the legitimacy of Vi
etnam’s one party regime. Land issues also strike at the nexus of
political and economic power of local officials. The loyalty of the Catholic community hasalways been questioned. Land rights activists attempt to organize aggrieved peasantsand form associations the regime views as illegal and a challenge to its massorganisations.The anti-China protests do not involve any challenge to economic power. They are largelypatriotic displays of nationalism. They reflect views widely held among the elite. But theydo represent a challenge to nationalism as one of the basis of regime legitimacy. To theextent that anti-
China protests are an indictment of the central government’s failure to
stand up to China, they are viewed as a challenge. Many of the demonstrators in Hanoicome from well connected families.Q4. Academics say politics in Vietnam is driven by the belief that those in power have ahigher moral capacity than the everyman and are therefore trustworthy. How much doyou think this influences official reactions to public protests?ANSWER: Vietnamese political culture includes remnants of Confucian values.Government officials are supposed to uphold high moral standards and serve thecollective rather than the individual. This is an ideal type that has been undermined byperceptions of extensive corruption by government officials. I would say there is adisconnect between how the public views government officials and how governmentofficials view themselves. Government officials generally have a self-serving view of themselves. For example, political reformers inside the system often share similar viewswith those outside the system. But there is little likelihood the two would form acoalition. Those inside the system are aghast at those outside the system for the temerityof advocating political reform. Political reform is the prerogative of the elite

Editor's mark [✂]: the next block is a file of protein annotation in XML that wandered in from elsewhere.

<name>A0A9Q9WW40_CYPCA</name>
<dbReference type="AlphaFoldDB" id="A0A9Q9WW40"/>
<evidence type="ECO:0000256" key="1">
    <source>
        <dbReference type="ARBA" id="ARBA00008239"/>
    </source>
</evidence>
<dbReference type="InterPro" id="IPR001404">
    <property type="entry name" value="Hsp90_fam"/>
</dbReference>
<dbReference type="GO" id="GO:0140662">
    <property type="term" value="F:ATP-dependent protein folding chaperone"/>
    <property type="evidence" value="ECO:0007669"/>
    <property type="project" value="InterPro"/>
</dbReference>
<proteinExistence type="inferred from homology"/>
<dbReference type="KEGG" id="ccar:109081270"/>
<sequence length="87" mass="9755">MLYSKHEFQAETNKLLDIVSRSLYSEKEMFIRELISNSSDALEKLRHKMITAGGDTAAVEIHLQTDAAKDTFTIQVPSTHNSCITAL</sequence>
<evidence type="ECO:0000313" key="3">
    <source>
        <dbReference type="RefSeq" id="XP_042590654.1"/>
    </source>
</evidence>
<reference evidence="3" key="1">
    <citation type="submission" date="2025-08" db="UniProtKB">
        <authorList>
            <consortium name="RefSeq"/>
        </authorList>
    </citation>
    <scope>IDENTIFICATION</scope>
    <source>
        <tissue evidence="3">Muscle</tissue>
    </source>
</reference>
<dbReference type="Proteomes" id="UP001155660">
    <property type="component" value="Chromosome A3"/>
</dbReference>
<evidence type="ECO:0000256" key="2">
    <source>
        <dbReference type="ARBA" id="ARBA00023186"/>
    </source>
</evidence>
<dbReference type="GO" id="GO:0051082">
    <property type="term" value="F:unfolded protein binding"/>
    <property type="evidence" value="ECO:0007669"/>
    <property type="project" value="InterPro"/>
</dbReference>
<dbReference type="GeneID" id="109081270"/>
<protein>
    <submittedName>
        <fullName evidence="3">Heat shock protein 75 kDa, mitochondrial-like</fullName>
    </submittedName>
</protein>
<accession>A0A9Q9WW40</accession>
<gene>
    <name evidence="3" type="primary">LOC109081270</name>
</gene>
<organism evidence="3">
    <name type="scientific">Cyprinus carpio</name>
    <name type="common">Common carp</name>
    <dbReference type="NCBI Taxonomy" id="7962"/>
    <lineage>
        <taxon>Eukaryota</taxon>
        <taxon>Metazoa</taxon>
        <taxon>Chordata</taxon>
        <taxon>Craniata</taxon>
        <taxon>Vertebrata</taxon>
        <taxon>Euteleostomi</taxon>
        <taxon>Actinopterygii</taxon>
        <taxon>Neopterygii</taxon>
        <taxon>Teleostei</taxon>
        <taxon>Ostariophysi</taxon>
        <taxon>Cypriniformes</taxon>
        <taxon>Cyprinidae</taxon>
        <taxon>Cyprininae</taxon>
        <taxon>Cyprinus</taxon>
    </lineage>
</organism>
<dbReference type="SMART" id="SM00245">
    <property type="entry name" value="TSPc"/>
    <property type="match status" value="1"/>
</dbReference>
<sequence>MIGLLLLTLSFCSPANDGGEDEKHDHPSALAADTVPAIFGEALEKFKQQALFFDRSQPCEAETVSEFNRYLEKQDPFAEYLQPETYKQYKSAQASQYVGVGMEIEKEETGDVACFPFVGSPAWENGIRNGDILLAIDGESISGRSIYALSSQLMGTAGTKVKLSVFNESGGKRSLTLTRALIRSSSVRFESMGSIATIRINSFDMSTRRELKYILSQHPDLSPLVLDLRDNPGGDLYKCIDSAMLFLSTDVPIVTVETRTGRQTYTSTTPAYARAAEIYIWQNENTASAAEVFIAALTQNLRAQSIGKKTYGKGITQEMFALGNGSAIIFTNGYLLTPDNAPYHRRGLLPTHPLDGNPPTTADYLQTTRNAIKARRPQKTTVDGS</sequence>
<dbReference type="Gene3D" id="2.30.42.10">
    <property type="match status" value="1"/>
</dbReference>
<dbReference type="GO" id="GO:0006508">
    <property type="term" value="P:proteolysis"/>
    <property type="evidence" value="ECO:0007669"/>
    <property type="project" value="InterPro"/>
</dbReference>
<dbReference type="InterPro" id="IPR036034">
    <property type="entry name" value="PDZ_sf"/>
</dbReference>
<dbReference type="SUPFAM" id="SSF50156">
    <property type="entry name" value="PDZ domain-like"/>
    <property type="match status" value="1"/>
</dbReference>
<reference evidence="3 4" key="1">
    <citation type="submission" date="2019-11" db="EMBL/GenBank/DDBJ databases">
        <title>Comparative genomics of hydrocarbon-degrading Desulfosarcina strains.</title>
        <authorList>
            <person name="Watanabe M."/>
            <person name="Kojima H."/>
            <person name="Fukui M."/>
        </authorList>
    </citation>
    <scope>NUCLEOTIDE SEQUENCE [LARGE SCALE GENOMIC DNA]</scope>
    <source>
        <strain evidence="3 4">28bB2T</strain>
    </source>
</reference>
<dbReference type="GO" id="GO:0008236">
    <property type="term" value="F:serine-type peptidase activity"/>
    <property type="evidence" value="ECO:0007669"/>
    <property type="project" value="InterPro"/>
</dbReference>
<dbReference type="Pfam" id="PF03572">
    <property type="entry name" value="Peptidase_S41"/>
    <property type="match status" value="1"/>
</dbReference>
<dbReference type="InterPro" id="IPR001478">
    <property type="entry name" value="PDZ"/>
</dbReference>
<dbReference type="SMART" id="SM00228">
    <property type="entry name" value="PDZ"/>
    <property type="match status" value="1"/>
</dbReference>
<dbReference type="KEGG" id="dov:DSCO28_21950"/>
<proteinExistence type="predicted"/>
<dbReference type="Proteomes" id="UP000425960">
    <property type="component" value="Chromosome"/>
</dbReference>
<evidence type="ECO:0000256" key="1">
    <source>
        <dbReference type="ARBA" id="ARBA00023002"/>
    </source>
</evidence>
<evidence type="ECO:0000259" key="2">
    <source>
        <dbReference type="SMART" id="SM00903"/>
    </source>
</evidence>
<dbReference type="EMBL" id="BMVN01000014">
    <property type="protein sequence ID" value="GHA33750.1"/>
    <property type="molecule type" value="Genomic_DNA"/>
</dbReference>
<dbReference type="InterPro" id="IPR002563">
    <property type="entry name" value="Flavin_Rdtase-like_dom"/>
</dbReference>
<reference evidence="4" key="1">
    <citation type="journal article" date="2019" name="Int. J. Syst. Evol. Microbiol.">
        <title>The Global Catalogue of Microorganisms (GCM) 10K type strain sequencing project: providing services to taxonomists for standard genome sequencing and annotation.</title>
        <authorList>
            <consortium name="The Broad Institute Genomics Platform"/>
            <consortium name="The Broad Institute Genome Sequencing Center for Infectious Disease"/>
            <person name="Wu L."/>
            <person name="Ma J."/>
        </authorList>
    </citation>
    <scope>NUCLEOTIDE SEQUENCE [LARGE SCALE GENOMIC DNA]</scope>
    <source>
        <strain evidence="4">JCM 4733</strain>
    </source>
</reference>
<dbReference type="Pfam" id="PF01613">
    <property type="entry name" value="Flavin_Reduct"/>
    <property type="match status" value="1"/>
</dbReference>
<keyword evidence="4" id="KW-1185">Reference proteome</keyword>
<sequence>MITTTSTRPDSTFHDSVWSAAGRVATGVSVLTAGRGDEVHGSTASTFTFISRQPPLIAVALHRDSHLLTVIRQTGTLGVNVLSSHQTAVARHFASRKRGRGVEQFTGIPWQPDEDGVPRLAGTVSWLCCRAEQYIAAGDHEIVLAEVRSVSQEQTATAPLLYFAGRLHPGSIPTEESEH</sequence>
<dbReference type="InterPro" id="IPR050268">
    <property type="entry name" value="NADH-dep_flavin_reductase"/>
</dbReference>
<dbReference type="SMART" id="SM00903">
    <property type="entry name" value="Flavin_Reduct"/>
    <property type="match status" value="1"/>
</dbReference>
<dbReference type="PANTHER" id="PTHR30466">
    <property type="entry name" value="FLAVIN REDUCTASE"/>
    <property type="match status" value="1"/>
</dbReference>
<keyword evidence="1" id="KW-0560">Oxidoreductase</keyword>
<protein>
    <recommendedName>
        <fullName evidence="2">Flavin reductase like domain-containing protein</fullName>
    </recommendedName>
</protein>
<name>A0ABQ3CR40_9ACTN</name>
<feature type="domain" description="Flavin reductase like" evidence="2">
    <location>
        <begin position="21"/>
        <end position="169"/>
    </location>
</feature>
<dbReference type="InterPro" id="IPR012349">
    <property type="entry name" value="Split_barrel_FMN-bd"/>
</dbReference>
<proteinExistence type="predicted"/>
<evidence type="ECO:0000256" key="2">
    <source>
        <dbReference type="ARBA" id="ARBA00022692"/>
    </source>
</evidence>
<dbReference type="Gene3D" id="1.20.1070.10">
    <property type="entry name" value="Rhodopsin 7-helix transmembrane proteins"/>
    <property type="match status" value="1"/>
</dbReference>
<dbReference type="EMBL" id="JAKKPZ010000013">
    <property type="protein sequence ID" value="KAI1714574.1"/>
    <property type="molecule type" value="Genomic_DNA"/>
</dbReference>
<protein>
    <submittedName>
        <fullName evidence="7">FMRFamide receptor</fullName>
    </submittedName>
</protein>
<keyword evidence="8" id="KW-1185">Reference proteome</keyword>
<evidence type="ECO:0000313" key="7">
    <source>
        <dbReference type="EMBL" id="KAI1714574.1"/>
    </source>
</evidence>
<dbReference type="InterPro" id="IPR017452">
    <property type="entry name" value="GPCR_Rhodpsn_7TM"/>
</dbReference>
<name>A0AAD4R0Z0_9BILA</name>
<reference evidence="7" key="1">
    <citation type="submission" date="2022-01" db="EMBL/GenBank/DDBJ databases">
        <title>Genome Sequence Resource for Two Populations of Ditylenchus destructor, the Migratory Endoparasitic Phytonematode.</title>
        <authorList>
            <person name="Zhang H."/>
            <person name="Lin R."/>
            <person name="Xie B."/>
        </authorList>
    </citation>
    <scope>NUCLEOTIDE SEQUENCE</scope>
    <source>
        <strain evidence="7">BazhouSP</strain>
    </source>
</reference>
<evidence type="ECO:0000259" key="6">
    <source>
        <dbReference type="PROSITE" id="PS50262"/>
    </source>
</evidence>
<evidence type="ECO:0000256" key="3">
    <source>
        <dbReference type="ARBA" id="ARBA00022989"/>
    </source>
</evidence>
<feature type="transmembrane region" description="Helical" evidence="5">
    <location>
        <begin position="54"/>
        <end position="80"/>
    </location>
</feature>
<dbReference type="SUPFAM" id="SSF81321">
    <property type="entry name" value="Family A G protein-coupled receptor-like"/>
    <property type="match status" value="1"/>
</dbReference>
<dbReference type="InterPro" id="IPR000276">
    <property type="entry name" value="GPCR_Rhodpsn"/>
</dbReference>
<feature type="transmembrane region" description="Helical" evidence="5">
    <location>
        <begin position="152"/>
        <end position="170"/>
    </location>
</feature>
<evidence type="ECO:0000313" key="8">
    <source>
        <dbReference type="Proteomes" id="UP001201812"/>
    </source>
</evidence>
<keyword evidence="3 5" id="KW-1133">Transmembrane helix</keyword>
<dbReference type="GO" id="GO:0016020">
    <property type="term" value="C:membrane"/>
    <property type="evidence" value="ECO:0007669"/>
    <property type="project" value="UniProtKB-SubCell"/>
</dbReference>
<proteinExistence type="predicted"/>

those tothe manor born
not those on the outside. They are viewed as pursuing individual andpersonal interests.Q5. Why do you think the government has allowed the anti-China protests to continuethis year?
ANSWER: China’s actions this year have been over the top. It suits the government to
permit public displays of anti-China sentiment
up to a point. In June last year China andVietnam reached agreemen
t “to steer public opinion”. This meant halting the anti
-Chinaprotests in Vietnam. There is widespread and growing public support for the protestsamong the elite.Q6. IN an earlier assessment you wrote that one reason for the crackdown againstbloggers is diplomacy with both China and the US. Are there any other reasons at play?ANSWER: Domestic politics and international relations are inextricably mixed. But whenyou leave the level of high politics to public protests, there are party and public securityconservatives who see any manifestation of organised public protest as subversive. It isusually linked to peaceful evolution. But it is also linked to a degree of governmentfrustration that despite the best efforts to intimidate and curtail demonstrations, theycontinue. In sum, public protest is viewed as a challenge to the authority of governmentofficials. Government officials want to be in control. They are sensitive to the collapse of socialism in Eastern Europe, the collapse of the Soviet Union, the colour revolutions andthe Arab Spring.